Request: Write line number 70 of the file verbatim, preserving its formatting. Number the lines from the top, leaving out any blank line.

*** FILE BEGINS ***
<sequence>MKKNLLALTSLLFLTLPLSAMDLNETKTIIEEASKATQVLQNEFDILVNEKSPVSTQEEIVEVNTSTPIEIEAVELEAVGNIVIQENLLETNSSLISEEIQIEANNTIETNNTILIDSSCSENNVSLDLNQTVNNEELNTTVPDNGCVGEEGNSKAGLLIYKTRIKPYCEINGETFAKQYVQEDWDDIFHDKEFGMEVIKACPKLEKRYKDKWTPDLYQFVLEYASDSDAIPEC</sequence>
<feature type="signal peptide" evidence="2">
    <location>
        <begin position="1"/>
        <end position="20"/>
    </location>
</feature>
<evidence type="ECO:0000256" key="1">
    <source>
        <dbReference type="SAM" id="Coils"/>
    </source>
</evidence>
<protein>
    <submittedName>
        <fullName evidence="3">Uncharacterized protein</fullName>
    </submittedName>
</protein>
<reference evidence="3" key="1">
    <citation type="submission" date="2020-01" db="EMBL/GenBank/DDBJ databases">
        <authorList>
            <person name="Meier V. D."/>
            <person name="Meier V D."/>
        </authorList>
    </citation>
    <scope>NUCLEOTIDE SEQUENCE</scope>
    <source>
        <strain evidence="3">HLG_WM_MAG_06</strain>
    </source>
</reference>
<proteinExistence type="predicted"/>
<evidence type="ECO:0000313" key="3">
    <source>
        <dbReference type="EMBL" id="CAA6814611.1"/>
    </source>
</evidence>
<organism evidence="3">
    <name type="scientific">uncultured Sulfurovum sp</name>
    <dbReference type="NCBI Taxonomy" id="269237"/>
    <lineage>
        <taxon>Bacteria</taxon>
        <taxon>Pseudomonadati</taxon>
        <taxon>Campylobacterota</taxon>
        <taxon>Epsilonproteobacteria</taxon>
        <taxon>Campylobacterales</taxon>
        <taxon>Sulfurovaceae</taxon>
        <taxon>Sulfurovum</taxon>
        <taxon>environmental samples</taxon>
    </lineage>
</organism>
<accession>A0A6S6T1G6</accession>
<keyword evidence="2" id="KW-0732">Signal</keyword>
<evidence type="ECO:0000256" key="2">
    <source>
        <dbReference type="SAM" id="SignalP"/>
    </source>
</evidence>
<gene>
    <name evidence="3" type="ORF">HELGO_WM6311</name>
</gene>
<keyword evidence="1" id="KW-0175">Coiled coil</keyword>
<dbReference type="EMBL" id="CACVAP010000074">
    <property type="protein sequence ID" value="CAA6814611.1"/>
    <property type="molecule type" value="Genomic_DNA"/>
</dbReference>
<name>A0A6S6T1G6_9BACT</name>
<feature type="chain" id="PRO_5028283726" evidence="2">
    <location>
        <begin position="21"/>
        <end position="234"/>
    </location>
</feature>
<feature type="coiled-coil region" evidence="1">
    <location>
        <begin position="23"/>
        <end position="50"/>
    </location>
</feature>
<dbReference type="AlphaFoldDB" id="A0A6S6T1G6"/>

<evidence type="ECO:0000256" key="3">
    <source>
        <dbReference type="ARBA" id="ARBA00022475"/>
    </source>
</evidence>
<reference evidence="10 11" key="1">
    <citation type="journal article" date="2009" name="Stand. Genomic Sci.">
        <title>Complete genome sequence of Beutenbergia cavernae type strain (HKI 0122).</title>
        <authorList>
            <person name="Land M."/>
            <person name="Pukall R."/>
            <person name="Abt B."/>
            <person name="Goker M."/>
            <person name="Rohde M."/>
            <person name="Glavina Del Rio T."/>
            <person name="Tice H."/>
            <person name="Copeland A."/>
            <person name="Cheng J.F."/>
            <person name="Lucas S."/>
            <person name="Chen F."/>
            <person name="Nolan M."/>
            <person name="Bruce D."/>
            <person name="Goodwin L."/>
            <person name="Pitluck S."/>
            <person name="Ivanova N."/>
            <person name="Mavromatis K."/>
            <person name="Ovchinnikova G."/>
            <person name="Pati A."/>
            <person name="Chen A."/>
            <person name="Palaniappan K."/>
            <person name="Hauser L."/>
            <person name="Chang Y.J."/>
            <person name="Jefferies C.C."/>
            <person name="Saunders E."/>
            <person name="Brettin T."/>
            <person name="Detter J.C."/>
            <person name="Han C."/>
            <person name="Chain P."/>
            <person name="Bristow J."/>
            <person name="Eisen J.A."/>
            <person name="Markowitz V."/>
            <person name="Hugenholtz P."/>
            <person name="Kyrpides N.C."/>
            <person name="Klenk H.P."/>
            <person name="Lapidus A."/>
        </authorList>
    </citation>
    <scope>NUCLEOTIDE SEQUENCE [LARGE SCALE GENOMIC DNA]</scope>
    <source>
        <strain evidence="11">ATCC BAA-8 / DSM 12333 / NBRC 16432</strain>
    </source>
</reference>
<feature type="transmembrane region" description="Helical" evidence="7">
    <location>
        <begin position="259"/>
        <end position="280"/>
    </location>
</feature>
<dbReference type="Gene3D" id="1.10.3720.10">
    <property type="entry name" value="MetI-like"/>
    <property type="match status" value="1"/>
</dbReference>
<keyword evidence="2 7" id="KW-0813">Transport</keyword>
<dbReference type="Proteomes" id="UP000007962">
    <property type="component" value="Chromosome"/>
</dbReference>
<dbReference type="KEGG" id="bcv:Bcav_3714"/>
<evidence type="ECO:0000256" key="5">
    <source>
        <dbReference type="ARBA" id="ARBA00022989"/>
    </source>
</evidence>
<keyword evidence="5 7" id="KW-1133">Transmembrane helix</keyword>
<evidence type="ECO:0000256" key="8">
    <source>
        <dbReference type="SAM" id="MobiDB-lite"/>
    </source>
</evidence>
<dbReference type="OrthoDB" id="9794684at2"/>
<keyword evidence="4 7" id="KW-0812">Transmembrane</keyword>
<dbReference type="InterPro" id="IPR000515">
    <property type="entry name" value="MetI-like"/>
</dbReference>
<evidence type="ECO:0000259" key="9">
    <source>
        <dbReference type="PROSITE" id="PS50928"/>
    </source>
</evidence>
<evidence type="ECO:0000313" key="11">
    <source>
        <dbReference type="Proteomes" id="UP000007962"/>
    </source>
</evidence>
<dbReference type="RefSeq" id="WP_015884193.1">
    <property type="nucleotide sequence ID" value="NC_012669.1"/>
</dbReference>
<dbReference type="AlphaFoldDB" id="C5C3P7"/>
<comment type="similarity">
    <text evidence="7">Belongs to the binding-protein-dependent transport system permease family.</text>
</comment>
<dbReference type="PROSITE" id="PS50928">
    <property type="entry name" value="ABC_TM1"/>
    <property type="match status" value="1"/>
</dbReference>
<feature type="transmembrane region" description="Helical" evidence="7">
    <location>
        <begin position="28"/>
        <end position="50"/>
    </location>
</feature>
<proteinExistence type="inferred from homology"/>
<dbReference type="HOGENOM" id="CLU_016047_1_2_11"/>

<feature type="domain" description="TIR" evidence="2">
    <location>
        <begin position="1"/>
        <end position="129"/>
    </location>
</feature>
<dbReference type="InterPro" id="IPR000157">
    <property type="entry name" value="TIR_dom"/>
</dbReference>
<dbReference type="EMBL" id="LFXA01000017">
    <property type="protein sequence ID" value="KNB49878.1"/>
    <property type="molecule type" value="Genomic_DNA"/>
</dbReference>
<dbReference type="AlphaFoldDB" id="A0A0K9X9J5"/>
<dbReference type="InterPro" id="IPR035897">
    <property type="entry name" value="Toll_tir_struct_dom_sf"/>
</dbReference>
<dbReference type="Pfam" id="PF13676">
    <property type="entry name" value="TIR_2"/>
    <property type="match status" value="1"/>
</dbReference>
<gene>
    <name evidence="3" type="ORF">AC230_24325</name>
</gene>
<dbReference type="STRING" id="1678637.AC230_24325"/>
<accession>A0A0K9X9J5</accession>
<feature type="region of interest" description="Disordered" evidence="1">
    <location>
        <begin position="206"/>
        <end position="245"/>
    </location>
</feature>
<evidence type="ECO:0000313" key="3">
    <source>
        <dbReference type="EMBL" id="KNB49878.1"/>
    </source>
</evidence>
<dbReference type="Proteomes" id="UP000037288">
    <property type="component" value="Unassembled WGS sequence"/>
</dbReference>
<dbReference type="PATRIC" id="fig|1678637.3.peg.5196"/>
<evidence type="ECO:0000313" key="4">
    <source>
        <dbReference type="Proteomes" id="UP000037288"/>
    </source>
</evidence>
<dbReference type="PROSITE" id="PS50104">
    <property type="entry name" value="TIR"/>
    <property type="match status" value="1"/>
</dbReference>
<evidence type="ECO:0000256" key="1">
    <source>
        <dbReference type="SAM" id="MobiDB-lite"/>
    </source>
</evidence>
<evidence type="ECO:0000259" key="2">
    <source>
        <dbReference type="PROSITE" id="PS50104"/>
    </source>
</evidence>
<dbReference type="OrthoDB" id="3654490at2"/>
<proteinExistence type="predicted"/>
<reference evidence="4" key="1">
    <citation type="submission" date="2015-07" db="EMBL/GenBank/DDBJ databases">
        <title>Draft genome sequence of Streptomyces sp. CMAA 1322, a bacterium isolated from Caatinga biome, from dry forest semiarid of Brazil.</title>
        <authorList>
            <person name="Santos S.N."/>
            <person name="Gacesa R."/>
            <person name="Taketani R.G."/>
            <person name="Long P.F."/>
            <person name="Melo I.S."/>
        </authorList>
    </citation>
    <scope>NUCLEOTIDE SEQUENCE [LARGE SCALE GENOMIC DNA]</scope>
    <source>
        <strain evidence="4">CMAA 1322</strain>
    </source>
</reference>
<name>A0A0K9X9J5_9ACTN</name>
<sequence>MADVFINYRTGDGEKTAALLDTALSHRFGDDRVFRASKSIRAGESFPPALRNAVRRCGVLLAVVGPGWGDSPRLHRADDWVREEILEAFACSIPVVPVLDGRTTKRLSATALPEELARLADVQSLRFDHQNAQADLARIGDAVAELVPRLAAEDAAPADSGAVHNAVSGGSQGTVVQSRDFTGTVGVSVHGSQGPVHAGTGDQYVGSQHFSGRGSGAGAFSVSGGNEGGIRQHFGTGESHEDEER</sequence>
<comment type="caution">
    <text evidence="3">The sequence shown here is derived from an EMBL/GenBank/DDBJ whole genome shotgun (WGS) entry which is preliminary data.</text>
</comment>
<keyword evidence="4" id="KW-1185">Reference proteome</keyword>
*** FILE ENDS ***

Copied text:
    </location>